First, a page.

Pileated Woodpecker

Photograph of a pileated woodpecker, side view
Scientific Name
Dryocopus pileatus
Picidae (woodpeckers) in the order Piciformes

The pileated woodpecker is a crow-sized woodpecker that is primarily black, with white highlights and a red crest. Males have an entirely red crown and a red moustachial streak. Both sexes have horizontal black and white stripes on the face and a white stripe that extends down the neck. Seen from below in flight, the wing lining is white, and a white line extends along each side of the throat to the base of the bill. The loud, resonant drumming sounds something like a banging hammer.


Length: 16½ inches (tip of bill to tip of tail).

Where To Find
Pileated Woodpecker Distribution Map

Statewide, in appropriate habitats.

Pileated woodpeckers favor large forests; they excavate nest cavities in dead trees, so mature forests containing suitable nesting trees are important.

Insects, nuts, fruits, and sap make up most of the diet. In winter, ants constitute much of the food supply.

The pileated woodpecker is an uncommon permanent resident in forested habitats throughout most of Missouri. It is most abundant in the large forests of the Ozarks, and it is least common in the northwest region.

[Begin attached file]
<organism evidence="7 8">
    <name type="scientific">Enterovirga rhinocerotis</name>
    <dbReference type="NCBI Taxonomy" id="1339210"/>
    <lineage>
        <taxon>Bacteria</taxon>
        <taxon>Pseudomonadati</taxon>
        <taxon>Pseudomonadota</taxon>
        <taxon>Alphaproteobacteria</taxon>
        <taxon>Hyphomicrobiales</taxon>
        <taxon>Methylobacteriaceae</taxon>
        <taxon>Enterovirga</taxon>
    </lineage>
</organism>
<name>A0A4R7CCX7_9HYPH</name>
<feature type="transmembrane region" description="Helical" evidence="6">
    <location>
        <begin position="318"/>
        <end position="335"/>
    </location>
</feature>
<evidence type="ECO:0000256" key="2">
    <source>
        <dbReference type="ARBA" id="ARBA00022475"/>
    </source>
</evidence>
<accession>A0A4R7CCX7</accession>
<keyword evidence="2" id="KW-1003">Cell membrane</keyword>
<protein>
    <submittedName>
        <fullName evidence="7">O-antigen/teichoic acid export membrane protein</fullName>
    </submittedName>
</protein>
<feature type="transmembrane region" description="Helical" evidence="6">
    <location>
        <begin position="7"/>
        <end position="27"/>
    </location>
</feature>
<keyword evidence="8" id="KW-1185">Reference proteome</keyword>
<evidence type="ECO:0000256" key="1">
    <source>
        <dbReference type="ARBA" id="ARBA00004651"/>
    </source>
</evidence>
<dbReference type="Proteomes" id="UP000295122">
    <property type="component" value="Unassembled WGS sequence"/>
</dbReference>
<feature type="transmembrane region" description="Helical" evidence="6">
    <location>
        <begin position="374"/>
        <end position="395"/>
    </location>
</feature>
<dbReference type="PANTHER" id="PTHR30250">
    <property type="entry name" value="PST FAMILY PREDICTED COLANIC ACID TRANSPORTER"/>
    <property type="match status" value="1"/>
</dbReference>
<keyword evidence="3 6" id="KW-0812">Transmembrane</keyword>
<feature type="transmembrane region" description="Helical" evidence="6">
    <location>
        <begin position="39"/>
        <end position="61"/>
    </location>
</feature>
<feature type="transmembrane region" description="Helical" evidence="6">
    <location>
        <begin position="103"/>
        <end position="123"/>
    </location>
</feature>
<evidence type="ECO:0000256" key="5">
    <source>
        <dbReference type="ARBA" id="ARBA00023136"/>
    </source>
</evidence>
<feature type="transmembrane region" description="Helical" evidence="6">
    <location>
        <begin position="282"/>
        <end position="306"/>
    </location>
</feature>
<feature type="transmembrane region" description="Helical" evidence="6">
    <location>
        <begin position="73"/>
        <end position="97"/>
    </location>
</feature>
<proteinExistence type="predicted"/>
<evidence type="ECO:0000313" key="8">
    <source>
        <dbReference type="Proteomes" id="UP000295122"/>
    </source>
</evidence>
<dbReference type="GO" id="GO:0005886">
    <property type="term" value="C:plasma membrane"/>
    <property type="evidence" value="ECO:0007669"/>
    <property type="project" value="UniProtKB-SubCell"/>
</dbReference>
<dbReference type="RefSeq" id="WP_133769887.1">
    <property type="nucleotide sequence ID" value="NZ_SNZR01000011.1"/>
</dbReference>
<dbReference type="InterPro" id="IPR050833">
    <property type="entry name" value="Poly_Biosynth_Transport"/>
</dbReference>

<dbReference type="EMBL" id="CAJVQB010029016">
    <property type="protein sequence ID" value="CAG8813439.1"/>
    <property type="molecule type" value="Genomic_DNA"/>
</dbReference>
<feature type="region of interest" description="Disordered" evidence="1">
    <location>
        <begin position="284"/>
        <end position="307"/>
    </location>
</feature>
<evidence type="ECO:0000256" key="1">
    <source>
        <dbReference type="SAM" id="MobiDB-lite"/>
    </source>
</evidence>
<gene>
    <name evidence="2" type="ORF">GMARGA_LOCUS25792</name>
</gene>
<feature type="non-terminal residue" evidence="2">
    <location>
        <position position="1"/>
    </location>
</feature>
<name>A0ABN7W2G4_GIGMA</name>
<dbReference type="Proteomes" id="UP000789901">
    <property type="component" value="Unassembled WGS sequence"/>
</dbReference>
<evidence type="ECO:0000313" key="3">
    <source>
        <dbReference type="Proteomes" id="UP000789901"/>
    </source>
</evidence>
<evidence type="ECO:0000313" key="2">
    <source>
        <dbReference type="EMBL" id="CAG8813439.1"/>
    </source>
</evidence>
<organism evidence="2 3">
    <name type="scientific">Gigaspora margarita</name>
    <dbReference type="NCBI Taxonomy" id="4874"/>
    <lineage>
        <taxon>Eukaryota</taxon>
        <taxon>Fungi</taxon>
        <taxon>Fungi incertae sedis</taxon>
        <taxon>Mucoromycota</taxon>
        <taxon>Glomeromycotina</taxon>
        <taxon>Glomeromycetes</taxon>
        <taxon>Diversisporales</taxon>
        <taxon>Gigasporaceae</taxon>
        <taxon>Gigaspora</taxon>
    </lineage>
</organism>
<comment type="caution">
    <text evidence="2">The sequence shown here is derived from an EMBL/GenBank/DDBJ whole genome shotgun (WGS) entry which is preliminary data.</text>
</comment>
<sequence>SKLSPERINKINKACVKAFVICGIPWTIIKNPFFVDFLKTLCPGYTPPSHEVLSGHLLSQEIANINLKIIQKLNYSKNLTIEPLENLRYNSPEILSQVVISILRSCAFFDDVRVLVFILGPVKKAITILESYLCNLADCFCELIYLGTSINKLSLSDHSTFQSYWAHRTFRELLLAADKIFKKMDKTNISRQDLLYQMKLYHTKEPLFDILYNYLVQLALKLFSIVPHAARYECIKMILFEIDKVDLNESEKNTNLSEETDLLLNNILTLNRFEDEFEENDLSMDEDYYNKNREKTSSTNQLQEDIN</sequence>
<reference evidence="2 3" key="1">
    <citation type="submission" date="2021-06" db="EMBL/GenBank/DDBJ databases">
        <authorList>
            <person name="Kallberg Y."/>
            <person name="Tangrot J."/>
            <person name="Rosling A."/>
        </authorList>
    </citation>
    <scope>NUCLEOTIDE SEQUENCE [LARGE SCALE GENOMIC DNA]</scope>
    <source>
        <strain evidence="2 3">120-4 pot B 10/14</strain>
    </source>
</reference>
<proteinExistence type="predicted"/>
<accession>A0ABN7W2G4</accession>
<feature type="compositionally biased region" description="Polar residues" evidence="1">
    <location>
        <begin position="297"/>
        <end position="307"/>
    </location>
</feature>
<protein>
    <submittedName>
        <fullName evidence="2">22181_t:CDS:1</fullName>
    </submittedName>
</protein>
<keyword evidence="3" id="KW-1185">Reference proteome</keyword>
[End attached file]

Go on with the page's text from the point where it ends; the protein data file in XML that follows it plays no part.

Life Cycle

In spring, the male bores a nest hole in a tree trunk, and the pair raise their nestlings together.

These large woodpeckers are striking to behold. They certainly made an impression on the makers of the “Woody Woodpecker” cartoon, whose main character was modeled after this species.

This species plays an important role in decreasing populations of insects, many of which might seriously injure trees if left unchecked. Also, the nest cavities they create are used later by many other animals that can’t bore their own cavities.

Media Gallery
Similar Species

Where to See Species

This is a forest area that has an archery and firearms range. This area has unimproved roads that are open to public vehicles. These roads may not be shown on area maps or posted with signs.
The Conservation Department purchased Platte Falls Wildlife Management Area in 1980 with funds from the 1/8 of 1% Design for Conservation sales tax.
Rockwoods Range is a premium stop for outdoor adventurers. The area is mostly forested, but you'll also encounter glades and other natural habitats.
Bear Creek Conservation Area is located in Laclede County, northeast of Lebanon. The area was purchased from the University of Missouri in 1965.
About Birds in Missouri

About 350 species of birds are likely to be seen in Missouri, though nearly 400 have been recorded within our borders. Most people know a bird when they see one — it has feathers, wings, and a bill. Birds are warm-blooded, and most species can fly. Many migrate hundreds or thousands of miles. Birds lay hard-shelled eggs (often in a nest), and the parents care for the young. Many communicate with songs and calls.